A remnant of a lava flow that once covered this region along the western foothills of the Cascades, the "fortress" of Table Rock stands at 4,881 feet above the northeastern portion of this small Wilderness. On this steep and rugged terrain you'll find a quiet forest of Douglas fir and western hemlock, with noble fir at higher elevations and crowds of rhododendron on many of the upper slopes, an island of old growth in an ocean of forest development. At least two endangered plants bloom here: Oregon sullivantia and Gorman's aster. Deer and elk wander about in winter, and the northern spotted owl has been spotted among the old trees. From four trailheads, about 17 miles of trails give access to the Wilderness. A relatively easy hike from Table Rock Road will take you up the Table Rock Trail to the sweeping vista from the summit of Table Rock, where the land falls suddenly away in basalt cliffs on the north face. From this high point, Mount Rainier looms far to the north, Bull of the Woods Wilderness beckons from the east, and the Willamette Valley spreads out to the south.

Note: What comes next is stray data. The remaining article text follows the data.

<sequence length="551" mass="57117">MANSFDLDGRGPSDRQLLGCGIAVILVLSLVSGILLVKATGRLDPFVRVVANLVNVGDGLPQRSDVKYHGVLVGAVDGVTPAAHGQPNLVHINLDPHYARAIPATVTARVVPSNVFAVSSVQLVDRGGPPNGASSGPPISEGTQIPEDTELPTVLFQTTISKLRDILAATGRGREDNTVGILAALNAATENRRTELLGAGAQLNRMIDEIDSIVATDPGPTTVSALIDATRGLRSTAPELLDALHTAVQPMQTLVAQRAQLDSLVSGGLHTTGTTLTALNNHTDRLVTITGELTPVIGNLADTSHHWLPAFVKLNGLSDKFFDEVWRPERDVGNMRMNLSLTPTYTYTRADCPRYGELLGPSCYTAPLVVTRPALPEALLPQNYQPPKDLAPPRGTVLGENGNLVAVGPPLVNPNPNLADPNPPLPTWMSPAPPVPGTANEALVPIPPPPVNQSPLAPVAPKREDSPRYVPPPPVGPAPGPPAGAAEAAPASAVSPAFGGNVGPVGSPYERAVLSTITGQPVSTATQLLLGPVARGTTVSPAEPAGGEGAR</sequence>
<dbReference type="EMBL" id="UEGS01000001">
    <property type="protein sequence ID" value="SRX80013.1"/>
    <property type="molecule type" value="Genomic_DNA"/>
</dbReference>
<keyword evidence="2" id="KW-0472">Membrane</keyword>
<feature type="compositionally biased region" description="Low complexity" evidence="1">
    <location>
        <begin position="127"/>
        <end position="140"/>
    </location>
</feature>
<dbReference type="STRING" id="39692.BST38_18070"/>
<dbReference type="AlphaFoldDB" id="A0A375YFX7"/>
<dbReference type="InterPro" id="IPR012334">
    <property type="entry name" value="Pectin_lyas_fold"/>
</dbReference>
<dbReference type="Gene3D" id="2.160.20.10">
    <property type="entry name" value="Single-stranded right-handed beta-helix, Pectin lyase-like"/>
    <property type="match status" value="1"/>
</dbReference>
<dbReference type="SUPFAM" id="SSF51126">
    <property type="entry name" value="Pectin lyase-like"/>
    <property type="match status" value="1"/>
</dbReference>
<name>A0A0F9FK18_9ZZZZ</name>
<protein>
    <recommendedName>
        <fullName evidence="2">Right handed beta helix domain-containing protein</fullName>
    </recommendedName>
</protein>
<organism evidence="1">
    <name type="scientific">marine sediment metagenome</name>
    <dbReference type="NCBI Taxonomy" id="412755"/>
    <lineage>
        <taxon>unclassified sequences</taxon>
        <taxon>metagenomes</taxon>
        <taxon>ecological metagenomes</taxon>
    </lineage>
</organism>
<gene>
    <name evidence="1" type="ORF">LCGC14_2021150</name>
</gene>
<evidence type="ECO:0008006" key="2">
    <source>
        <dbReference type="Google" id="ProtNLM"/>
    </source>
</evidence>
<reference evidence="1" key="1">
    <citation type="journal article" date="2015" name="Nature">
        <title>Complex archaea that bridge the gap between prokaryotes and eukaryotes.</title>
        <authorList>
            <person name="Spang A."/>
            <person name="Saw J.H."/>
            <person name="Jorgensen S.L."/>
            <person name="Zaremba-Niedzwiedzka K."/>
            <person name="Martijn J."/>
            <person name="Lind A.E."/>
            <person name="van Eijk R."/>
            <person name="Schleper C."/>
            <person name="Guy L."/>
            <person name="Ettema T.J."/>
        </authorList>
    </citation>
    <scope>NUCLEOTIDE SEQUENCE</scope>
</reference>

This is a fantastic hike! I've done it several times, but actually camped on top for the first time on 08/23/2016 and that was pretty incredible. The sunset and sunrise were amazing and the stars were incredible. I would highly recommend this trail anytime. On a clear day you can see Mt. St. Helens, Mt. Rainer, Mt. Adams, Mt. Hood, Mt. Jefferson, and the Three Sisters.
Breathtaking! I've done this hike a couple times and both times it was amazing. It's pretty neat the way you hike the front side of table rock at the bad then hike up the backside to the top. Definitely a less crowded hike which helps make the sights more worth it!
Jackie S. on Pechuck Lookout
Beautiful hike but only real view once at the lookout was Table Rock.. however the trek over to Rooster Rock so worth it.. amazing 360° panoramic view. Definitely doing Rooster Rock again on a clearer day.